I wrote in January about how I’d started the New Year trying to write at least a hundred-word snippet each day, no matter what. It was my way to avoid letting a day go by where I didn’t exercise my passion, even just a little bit. (And I’m further motivated by a sticker chart…so WIN.)

And though I’ll talk in greater detail in an upcoming post about how well that resolution to myself and sticker chart have turned out, I thought today I’d talk about something that has made me much more successful in my writing goals than I thought I’d be back when I had my daughter in September: my phone.

I’ve had various iterations of a smartphone for years, and right now I have an iPhone 6 that I got just a week after my daughter was born. Obviously, these phones are amazing inventions—little machines that can do so many things, so quickly, that I have a friend who used to call them “God phones” because it seemed like there was nothing they couldn’t do. She was kidding, but you get her drift.

With the baby (who turns six months old today!), I spend a lot of time on my phone. Not only have I spent waaaaay too much time taking and posting pictures of her, I also have managed to squeeze in a TON of writing time on my phone.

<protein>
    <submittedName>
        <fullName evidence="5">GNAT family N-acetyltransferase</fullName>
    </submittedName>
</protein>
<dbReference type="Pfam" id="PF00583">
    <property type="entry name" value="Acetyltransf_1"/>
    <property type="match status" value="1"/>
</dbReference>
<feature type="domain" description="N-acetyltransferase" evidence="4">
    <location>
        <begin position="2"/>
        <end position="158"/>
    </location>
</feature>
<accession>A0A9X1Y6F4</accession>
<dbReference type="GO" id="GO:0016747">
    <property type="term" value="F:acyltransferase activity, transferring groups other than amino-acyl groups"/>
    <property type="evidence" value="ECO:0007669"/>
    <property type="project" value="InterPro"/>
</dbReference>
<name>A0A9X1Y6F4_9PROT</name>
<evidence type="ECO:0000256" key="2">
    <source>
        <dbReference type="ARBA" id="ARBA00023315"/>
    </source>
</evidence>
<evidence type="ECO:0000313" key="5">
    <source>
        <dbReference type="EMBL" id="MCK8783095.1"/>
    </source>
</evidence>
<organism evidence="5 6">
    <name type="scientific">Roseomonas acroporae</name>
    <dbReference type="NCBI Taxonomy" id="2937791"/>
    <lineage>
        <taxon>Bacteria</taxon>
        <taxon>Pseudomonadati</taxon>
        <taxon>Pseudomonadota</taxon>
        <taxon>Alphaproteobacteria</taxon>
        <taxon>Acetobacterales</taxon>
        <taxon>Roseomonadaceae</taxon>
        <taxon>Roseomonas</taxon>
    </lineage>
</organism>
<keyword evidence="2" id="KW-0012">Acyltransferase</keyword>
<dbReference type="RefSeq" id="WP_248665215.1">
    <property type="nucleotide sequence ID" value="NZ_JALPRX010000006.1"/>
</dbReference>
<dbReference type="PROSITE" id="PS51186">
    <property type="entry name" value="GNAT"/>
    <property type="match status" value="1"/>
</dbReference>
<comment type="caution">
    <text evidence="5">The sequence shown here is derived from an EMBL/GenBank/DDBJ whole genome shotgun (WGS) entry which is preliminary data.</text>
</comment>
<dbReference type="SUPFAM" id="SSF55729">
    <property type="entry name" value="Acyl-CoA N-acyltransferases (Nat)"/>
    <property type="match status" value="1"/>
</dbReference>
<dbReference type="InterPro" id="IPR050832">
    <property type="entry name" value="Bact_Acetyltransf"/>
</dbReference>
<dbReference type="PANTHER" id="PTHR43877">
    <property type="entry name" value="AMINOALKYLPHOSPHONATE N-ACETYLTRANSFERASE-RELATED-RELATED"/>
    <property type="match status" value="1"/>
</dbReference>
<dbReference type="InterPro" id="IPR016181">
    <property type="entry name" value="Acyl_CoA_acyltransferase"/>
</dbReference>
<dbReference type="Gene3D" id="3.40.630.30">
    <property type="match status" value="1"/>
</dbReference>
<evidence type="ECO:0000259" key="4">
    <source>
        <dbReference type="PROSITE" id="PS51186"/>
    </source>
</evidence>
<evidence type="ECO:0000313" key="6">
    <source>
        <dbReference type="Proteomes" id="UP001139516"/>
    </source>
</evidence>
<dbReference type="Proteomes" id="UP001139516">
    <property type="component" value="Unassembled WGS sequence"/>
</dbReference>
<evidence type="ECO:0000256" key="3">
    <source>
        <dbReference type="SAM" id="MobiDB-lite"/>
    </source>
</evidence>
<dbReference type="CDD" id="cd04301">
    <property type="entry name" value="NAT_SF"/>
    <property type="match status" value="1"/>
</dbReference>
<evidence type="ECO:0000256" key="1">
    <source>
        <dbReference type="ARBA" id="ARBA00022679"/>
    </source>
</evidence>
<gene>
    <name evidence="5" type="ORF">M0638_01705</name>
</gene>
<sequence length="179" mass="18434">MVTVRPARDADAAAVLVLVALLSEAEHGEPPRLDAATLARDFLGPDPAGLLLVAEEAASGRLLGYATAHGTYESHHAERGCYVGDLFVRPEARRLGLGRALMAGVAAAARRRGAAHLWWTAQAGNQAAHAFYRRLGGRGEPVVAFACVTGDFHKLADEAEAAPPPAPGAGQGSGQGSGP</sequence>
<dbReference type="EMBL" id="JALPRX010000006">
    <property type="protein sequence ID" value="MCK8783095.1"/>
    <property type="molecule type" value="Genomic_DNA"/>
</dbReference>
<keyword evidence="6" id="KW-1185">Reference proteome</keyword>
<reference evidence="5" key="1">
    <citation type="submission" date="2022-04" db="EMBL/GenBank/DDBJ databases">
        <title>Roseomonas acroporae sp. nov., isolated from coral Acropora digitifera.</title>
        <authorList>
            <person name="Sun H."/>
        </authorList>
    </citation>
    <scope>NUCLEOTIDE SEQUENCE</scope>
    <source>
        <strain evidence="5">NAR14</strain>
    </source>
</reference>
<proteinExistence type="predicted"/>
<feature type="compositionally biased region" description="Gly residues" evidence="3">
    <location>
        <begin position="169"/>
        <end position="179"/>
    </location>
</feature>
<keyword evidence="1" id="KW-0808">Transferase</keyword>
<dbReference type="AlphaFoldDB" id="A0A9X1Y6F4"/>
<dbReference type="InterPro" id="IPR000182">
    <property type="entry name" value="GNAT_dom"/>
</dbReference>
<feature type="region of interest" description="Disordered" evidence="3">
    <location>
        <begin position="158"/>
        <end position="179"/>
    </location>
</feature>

The notes function I have is complete genius. I can type out dialogue a few key lines or even a whole chapter (yep) on my phone during stolen moments when I’m feeding the baby or in the middle of cardio at the gym, and it’s right there waiting for me when I want to revisit it.

Most of the time, I type things up at night or first thing in the morning and then open the same notes app on my Mac and watch it populate with what’s on my phone. Then, I type what’s fresh into my actual Word document (I could cut and paste, but you know from my last post that I like to revise as I go) and ta-da, instant forward momentum on a manuscript.

Honestly, if any of the three manuscripts I’m working on right now ever becomes a real, live book, I’ll probably thank the geniuses at Apple for helping me carve out writing time.

Oh, and though I do enjoy handwritten notes to myself on my work, I must say this is much more convenient and eliminates the chances that I can’t read my handwriting (which happens a little too often).

In what way does technology help your writing?

9 comments:

James Montgomery Jackson said...

In several categorizing systems I am labeled a visualizer. One difficulty visualizers have is organizing. We know HOW it should be done, but would rather do something else.

Email programs and Scrivener have done wonders for helping me store information WHERE I CAN FIND IT (eventually).

~ Jim

E. B. Davis said...

I knew there was a notes function on my iPhone (5), but I never thought to use it let alone upload my notes to my MacBook Pro. Needless to say, I am under utilizing this technology. One reason, though, is that I hate typing on that small on-screen keyboard. I like my computer keyboard so much better.

When I drive, I plot. I probably should verbally record my thoughts. I can't imagine being able to text and drive as so many dangerously do. I have, on occasion, blind-written notes to myself while driving. I'm not too bad at it, placing a pad and pen on the seat next to me. Keywords are big with me in this notation mode.